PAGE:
Is this nuts or is it strategic? Who benefits from the pandemic?

A few candidates come to mind:

n Corporations involved in drug manufacture and medical supplies are already benefitting from the shortages brought on by the initial scare. Rubbing alcohol has doubled in price and other products are following suit.

n Suppliers of household goods are reaping a windfall by providing their products only in their most expensive forms. Take dishwasher detergent, for example.

n The donor class is cashing in on legislation intended to keep Main Street businesses operational, siphoning off much of the capital that could provide stability to small operators.

n The banks stand to profit greatly from the bankruptcies and foreclosures sure to follow when government PPP assistance dries up at the end of September.

n White supremacists love it that black and brown people are dying of COVID at a rate two to three times their Caucasian brothers and sisters. To supremacists, natural selection is improving the gene pool.

But the biggest benefactor could be Donald Trump. If the pandemic follows its course without intelligent intervention, it could create enough chaos by November to get him re-elected.

He just needs to get close. Putin will do the rest.

My biggest fear is that the man who has worked so hard to destroy our institutions will use this virus as a coup de grace. R.I.P. for our republic?

Bill Johnson



Beyond the pale — again

The current events taking place in Portland, with mostly peaceful protests and civil disobedience being assaulted by secretive federal law enforcement goons, continue to illustrate the depravity of Trump and his authoritarian sycophants.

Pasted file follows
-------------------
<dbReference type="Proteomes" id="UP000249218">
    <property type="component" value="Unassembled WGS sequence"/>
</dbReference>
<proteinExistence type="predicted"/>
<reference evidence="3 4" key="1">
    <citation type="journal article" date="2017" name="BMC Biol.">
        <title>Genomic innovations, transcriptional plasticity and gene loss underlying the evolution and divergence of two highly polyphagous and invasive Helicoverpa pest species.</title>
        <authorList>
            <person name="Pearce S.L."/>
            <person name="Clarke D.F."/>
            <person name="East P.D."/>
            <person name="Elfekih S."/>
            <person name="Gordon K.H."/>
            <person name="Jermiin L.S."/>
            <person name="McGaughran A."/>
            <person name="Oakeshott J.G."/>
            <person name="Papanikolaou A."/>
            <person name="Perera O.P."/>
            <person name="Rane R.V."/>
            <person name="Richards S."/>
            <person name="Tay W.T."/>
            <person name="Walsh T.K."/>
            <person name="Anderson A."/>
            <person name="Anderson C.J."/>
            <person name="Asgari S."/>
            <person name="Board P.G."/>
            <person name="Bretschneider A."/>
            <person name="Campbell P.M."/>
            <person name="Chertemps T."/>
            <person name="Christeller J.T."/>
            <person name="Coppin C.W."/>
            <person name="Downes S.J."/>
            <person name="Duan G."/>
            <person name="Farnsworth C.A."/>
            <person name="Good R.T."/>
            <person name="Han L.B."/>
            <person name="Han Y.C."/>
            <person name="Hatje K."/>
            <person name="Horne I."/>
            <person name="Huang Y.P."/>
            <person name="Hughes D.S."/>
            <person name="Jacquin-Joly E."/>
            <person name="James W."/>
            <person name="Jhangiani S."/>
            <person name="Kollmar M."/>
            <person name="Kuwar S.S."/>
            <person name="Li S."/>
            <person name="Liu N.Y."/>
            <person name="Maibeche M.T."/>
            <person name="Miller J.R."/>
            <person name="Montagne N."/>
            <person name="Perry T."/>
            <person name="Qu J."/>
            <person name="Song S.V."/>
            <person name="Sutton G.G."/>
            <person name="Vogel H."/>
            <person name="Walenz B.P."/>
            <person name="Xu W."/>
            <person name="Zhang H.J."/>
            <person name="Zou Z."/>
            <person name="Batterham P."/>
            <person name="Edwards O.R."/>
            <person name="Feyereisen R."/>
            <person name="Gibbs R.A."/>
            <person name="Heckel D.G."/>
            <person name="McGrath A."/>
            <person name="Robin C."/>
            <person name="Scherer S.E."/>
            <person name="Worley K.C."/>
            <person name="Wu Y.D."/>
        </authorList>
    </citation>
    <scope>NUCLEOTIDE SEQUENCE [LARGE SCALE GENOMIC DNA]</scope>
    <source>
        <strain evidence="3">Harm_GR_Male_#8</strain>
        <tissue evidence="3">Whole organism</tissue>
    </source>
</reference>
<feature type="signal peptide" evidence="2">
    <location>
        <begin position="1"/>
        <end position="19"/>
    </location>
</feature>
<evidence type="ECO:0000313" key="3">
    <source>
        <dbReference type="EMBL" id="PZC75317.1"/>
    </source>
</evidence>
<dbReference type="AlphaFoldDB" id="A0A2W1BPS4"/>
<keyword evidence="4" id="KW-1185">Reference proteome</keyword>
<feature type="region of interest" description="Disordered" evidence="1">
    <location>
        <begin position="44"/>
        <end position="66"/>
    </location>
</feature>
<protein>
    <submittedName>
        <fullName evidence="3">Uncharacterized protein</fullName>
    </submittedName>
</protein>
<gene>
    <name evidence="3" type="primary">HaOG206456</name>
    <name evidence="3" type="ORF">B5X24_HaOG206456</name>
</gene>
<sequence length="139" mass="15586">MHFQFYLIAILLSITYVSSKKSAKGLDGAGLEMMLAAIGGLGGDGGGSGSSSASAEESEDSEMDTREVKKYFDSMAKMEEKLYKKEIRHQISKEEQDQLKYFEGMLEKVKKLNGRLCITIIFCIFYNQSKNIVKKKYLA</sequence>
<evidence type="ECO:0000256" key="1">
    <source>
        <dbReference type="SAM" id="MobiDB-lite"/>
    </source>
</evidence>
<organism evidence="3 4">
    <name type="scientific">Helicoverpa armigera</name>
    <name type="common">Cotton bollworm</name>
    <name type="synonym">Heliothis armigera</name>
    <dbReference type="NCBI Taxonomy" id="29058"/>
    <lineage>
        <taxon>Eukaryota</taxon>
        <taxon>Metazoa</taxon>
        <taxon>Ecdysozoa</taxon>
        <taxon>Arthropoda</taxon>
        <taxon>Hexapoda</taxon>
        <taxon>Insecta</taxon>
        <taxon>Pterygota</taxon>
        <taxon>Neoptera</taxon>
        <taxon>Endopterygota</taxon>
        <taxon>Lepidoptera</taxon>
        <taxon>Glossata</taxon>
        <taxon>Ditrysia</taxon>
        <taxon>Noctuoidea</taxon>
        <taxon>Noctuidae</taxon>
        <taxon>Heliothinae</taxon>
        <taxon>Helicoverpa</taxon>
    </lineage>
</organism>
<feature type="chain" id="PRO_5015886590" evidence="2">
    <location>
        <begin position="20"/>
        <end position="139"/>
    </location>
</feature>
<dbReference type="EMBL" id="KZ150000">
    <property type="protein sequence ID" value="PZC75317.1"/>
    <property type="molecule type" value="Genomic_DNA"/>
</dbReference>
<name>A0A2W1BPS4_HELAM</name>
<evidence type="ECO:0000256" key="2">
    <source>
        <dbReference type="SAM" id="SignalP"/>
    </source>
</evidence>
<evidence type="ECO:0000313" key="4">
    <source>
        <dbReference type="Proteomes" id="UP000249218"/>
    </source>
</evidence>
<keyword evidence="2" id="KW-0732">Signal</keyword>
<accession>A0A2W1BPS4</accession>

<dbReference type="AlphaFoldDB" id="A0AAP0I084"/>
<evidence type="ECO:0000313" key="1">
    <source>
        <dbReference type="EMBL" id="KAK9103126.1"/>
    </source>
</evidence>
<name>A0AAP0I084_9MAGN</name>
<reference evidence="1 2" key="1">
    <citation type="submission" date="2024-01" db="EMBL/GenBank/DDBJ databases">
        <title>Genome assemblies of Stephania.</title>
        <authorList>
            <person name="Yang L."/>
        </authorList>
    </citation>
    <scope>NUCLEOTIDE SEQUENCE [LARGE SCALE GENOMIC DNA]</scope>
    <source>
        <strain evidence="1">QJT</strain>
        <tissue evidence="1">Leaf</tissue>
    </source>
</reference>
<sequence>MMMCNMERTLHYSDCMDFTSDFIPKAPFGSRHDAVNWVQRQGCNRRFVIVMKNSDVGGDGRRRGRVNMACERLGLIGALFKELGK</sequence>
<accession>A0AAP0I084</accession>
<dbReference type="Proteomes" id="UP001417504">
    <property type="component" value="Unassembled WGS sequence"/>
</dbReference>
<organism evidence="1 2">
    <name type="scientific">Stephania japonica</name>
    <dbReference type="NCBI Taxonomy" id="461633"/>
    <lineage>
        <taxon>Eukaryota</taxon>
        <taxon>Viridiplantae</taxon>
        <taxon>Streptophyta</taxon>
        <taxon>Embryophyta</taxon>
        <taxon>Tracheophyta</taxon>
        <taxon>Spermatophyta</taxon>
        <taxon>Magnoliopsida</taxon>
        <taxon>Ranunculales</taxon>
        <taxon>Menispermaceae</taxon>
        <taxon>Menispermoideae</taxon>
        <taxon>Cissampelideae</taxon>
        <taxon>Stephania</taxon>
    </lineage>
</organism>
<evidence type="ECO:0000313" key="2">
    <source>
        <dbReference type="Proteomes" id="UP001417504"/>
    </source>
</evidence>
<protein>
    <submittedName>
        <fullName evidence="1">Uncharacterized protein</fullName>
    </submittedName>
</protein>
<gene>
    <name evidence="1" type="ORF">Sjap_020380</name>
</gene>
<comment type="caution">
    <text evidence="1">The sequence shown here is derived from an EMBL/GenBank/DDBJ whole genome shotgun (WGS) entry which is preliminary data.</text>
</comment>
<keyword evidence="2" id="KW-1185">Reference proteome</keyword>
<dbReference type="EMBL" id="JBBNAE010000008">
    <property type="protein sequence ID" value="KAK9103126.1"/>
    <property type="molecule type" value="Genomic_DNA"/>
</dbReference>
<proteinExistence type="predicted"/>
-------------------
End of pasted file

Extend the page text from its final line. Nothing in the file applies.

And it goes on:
Those who support Trump are lacking in the intellectual capacity to see the damage his administration and influence are having on the economic, physical, social and environmental well-being of the U.S. and world as a whole.

Those who support Trump are anything but patriotic. And they exhibit none of the Christlike virtues they so often claim.

I hope beyond hope that we may all be able to aspire to the better natures of our humanity.

Preston Henry



Something stinks in Mac

The expansion of Riverbend Landfill is in trouble.

That’s no surprise to those of us who have been calling attention to issues associated with this environmentally shoddy operation. But now that the federal Environmental Protection Agency has swept in to issue notice of ”High Priority Violations” and associated fines, Riverbend’s presence has gone from creepy — think of their PR handlers shelling out wads of money to candidates and calling local farmers liars — to environmentally criminal. I looked up the compliance records for the 10 biggest landfills in North America and five biggest in Oregon. None of them registered Clean Air Act violations.

But Riverbend did. Such an honor. Violating the Clean Air Act at a landfill is fancy regulatory speak for “it stinks.” The problem with the stink at Riverbend isn’t just that it’s a killer to tourism, nuisance to farmers and blight to neighborhoods. The fact is, it’s proof the pollution rolling off that mountain of imported trash poses severe health risks and could trigger explosions. The timing couldn’t be worse for Riverbend parent Waste Management Inc., as it has once again asked the county commissioners for authorization to expand. I am not sure how they could approve expansion of a landfill chronically out of compliance with its environmental performance standards and permits — unless, of course, they don’t care about the health of the community.

The EPA violations are no slap on the wrist. The agency assumes regulation over a polluter only when the state Department of Environmental Quality and its local counterpart have proven unable to enforce requirements on their own. Sometimes I think Waste Management could shoot someone on Third street and still win expansion approval from the county commissioners. Maybe the EPA action will finally make them see the light.

Ramsey McPhillips



Web Design and Web Development by Buildable